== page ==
Do you have a creative process?
The stories I have from my childhood bring me a lot of energy whenever I feel a bottleneck. My parents moved from China to Taiwan, and we lived in an army village with families from 22 different provinces in China. In that village, everyone opened their door to other families. The mums were amazing: they could make coats from curtains, there were always spare chopsticks for other people’s kids. To me, all of this is creativity. Creativity simply means solving a problem to make things better.
As for my own process, it is just like cooking. We are always mixing different ingredients, but every dish has to be different. When you work with international clients, sometimes they want you to follow a formula but with a twist – that’s always the challenge, but challenge is good.
What is the work you’re most proud of making?
The answer changes at different stages of my career, but right now, it’s a manifesto film we created for Buick. Eighty-five per cent of all Buicks are sold in China, so this gave us the opportunity to say something about Chinese culture. China doesn’t have a driving culture in the same way as western markets – people don’t buy cars for the journey, but more to show off. You see a lot of luxury cars on the highway, but they don’t follow the rules.
So when Buick launched the LeCross luxury model, we created a campaign ‘The New Gentleman’s Way’. In Chinese, gentleman means ‘Son of the King’. We wanted to show luxury car drivers that they also need to behave and be humble because that is our culture: the most prestigious people should also be the most humble. The campaign didn’t win internationally, but it won all the big Chinese awards. In my mind, this was the perfect opportunity to say something about the Chinese culture of being a gentleman.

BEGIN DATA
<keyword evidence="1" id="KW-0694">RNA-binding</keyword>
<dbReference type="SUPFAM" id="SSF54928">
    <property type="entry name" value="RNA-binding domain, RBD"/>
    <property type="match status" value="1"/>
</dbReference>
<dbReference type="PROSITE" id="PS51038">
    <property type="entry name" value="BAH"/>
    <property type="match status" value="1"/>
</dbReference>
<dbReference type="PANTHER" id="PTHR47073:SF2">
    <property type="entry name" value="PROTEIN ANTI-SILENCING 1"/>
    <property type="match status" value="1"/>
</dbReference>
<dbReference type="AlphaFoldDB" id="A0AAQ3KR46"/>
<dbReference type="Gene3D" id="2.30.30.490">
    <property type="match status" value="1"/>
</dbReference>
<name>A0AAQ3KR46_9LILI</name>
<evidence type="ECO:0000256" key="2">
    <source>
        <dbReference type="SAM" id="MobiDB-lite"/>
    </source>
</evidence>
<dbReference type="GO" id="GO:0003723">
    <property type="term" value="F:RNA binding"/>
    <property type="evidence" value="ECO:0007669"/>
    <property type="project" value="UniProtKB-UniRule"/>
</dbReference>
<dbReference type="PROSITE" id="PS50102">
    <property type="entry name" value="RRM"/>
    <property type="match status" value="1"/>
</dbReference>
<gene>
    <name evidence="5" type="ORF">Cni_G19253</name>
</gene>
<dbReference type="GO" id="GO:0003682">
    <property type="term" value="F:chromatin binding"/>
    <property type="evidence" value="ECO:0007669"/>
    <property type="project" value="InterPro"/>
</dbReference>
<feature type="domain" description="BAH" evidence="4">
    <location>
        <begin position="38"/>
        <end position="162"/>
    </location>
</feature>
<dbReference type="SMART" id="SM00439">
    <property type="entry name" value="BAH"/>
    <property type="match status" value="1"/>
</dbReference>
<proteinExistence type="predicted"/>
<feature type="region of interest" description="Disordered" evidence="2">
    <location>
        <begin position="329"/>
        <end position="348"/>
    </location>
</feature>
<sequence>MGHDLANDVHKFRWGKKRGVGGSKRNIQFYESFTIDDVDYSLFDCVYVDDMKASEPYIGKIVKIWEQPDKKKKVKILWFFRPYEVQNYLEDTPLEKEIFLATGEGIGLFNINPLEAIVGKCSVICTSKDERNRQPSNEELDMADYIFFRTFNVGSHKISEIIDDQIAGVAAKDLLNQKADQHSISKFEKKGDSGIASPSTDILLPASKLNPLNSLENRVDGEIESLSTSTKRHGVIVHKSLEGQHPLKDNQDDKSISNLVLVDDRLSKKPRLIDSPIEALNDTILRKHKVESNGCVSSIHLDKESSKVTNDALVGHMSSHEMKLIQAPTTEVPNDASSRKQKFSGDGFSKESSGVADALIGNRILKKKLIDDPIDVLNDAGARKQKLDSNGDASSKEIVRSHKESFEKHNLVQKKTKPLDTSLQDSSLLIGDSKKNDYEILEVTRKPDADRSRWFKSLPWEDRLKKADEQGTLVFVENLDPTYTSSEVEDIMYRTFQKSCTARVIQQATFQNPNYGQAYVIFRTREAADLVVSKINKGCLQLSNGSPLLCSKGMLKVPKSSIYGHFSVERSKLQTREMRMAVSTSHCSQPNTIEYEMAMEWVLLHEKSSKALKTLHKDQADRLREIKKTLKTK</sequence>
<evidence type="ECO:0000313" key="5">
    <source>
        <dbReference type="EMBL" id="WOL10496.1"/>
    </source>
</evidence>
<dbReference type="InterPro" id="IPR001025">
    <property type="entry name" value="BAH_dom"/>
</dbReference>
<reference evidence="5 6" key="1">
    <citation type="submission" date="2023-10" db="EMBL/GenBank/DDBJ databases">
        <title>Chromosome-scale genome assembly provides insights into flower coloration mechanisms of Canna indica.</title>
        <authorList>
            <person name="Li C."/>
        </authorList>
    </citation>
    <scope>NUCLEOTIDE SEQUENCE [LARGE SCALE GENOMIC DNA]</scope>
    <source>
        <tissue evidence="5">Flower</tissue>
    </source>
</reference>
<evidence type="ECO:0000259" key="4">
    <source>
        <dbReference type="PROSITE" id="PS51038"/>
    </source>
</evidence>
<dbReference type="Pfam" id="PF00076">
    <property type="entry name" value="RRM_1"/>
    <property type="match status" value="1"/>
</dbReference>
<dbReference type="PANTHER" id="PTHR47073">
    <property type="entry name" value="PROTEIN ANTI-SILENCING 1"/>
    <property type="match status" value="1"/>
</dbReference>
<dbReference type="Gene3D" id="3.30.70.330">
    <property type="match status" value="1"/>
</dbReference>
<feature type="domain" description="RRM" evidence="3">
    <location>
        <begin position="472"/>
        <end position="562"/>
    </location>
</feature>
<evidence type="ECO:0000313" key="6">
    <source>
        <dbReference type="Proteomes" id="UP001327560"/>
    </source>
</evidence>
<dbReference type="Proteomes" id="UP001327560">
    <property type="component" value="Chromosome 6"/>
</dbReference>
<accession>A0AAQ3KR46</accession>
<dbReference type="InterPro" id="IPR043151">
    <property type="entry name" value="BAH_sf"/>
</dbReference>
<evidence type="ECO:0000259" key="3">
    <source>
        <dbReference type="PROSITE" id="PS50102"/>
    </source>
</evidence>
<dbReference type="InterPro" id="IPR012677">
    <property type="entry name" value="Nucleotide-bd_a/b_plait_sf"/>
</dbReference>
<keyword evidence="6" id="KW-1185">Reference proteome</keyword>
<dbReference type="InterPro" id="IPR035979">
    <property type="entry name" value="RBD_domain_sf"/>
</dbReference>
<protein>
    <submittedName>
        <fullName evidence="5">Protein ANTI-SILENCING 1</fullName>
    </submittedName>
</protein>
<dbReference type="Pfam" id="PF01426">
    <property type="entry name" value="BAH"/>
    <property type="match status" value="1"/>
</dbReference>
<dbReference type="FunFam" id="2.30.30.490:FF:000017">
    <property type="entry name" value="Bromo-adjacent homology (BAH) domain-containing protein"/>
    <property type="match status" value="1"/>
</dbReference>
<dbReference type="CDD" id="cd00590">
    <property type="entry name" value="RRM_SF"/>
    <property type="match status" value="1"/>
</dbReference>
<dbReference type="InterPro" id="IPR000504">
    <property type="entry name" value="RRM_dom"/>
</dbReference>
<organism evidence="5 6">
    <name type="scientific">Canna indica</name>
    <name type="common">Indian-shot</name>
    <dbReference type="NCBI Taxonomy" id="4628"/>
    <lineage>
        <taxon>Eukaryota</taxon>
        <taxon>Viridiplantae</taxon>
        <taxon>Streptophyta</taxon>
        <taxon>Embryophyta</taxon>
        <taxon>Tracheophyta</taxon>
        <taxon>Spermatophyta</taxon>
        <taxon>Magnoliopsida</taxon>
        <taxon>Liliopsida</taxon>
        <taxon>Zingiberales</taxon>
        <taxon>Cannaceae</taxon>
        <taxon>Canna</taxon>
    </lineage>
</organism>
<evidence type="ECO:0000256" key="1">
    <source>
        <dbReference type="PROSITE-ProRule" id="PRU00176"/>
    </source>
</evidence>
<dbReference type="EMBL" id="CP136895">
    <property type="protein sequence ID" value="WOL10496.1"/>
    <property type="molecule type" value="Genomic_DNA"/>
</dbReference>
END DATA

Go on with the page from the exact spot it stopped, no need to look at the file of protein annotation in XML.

Do you have any other favourite campaigns from McCann China?
We launched ‘Everyone is an Amazing Book’ for Amazon on World Reading Day. Amazon isn’t well known for online book shopping in China, so there was a big awareness gap to fill. Also, Chinese people aren’t big readers, so we needed to position Amazon as a platform to help you find books that fit your needs. Our idea was to show that by reading a book, you can understand who you are. By taking a psychological test, you would then be matched with a novel featuring a character who shares your personality. It was a small campaign, but its impact was huge. It was one of the two top campaigns on WeChat for social reactions.
You’ve been part of China’s advertising landscape for 20 years. How has the industry changed since your first role in China?
There have been revolutionary changes to China’s social media platforms with the rise of Tencent Wechat, TikTok , BiliBili , Xiaohongshu, etc. If you are not living here, you’ve probably never heard of all these. As advertising creatives, we have had to learn fast and be agile on client creative solutions. Our media channels are so complicated. Platforms like Alibaba and WeChat all have their own ecosystems where brands can send messages that immediately convert into transactions. This puts pressure on agencies to explain why brand building is still necessary to drive transactions. Having a strong brand idea is still so important, but some clients may not have the patience for it, especially in the COVID era. We are seeing a lot more promotional ideas, KOL stream line broadcasting and a lot more pressure to demonstrate conversion rates.
You are joining AD STARS as a Final Judge this year. What are you most looking forward to?
I really appreciate that AD STARS originates in Asia but now has a name in the Western world. It means judges from East and West can get to know each other, which is important. Often when I judge awards shows, I am the only person from Asia on the jury, which means our voice is in the minority. We have our own humour and ways in Asia, so I think it is important that the AD STARS jury reflects many different cultures.
Sheena Jeng will judge the Diverse Insights, Outdoor, PSA, Place Brand, Radio & Audio categories at AD STARS 2020. Entries to this year’s awards close on 10th July. AD STARS is free to enter via www.adstars.org